I was born on a day of great portent. On that fateful day, the stars in the sky aligned in a way that caused many mystics to grow concerned that we were going to have some major problems. These wise men predicted catastrophes across the globe. Volcanic eruptions. Massive earthquakes. Tsunamis of epic proportions. Things looked quite bleak for humanity and many trembled in fear of the apocalypse that was to be. Since we’re still here, I’m sure you’ve guessed that none of the events they forecast happened. I can only assume this was because I arrived and saved the day. You’re welcome.
Now, I knew about the interest surrounding my birthday from my earliest days. My mother liked to tell me that little piece of trivia on quite a few occasions, usually when she saw I was feeling a little bit down. Bad day at school? Super star baby. Kids picking on me? Magical birthday. Dropped my ice cream cone? The stars hadn’t aligned right in that moment.
For someone so interested in divination and prophecy you’d think my mother would have told me about the other stuff.
“Forest!” my mother called. I had been in my room playing and ignored her until she got that tone, the one that suggested that if I waited ten seconds longer she was going to use more of my names. I walked down the hallway to the parlor and saw her sitting across from a man who was about three hundred and fifty-two years old, give or take a decade. His beard and hair were white with a stain of yellow, especially around his mouth. I think there may have been a hint of orange in his moustache, indicating that he loved Cheetos as much as the next man, or else he was a Navigator melange addict and was in the wrong story. He was garbed in a robe that seemed too fancy for him, with silver and gold threaded in patterns of alchemy and astrology. He gripped his gnarled staff strongly, as if it could propel him into a run if the chair turned into a boggart.
“Ah, come here, boy,” he said, beckoning me with his liver spotted hand, “girl, whatever you are. My eyes aren’t what they used to be.” My hair style must have confused him. “Excellent. Yes, stand right here. Hmm.” He eyed me up and down, poking his arthritic fingers along my facial lines. “Not exactly what I was expecting.”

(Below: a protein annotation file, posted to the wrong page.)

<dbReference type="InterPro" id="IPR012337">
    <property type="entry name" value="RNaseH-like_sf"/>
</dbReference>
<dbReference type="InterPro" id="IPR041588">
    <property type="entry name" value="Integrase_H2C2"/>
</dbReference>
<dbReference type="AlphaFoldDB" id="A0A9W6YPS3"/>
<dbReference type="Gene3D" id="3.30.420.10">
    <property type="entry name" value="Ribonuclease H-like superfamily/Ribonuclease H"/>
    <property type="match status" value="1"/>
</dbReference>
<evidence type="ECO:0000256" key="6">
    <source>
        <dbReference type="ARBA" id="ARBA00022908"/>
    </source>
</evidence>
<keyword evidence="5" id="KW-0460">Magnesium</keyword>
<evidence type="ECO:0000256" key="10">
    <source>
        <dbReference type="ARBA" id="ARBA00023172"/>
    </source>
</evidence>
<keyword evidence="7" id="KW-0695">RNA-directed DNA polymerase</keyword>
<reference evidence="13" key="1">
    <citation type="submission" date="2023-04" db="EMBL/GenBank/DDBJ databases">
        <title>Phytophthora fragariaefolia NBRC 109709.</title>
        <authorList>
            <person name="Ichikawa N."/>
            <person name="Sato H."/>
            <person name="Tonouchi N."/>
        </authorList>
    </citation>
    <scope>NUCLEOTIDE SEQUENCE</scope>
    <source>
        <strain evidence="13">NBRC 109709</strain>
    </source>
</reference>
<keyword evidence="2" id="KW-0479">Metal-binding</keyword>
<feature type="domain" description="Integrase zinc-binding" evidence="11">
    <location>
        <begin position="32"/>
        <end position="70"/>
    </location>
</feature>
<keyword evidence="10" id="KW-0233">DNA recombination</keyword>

“Forest has two little brothers, if you want to see them as well,” my mother said.
“Not a twin brother, I assume. I only want your children that were born on the day we discussed.”
“Just Forest, then.”
The old man nodded and continued probing me, turning my head to each side. “Any strange things? Unexplained accidents or explosions?”
“Well, Forest did somersault into a sandbox two years ago and has a bump on…”
“No!” he interrupted my mother, flailing his arms and smacking me in across the cheek. He made an impatient, disgusted sound. “I mean, to other people.”
“Any strange birthmarks or scars?”
My mother looked at me. “I have a mole on my left knee,” I said.
“Is it in the shape of anything interesting? A strange symbol or a bolt of lightning, perhaps?” The old man grew exasperated when I shook my head. “How about any mixed blood?”
“Yes,” my mother whispered hoarsely. “My husband has some ancestors that were…”
The old man leaned in. “Speak up, woman, I can hear about as well as I can see.”
“Troll!” she blurted out, then clapped her hand over her mouth.
“Ah, well, that’s unfortunate, but at least it fits the criteria.” He placed his hands on my shoulders and looked me in the eye. “You have potential, Forest. You might one day do great things, but you have to want to do them.”
He licked the end of his thumb and drew a sigil on my forehead in quick, jerky motions. “That’ll take a good twenty-five years to set in. I’ll see you sometime later, perhaps.”
I didn’t think much of that meeting for some time. The “great things” he spoke about weren’t done. I went to school, progressing normally from elementary school to middle to junior high, then on to high school. Nothing calamitous happened. My mother, a midwife, and my father, a blacksmith, didn’t die tragically, nor did my younger brothers. Our house didn’t burn down, the town wasn’t overrun by beasts, nor did we have any strange phenomena. I was a slightly above average student, but didn’t make any splashes anywhere. By the time I left my home town, I felt absolutely normal.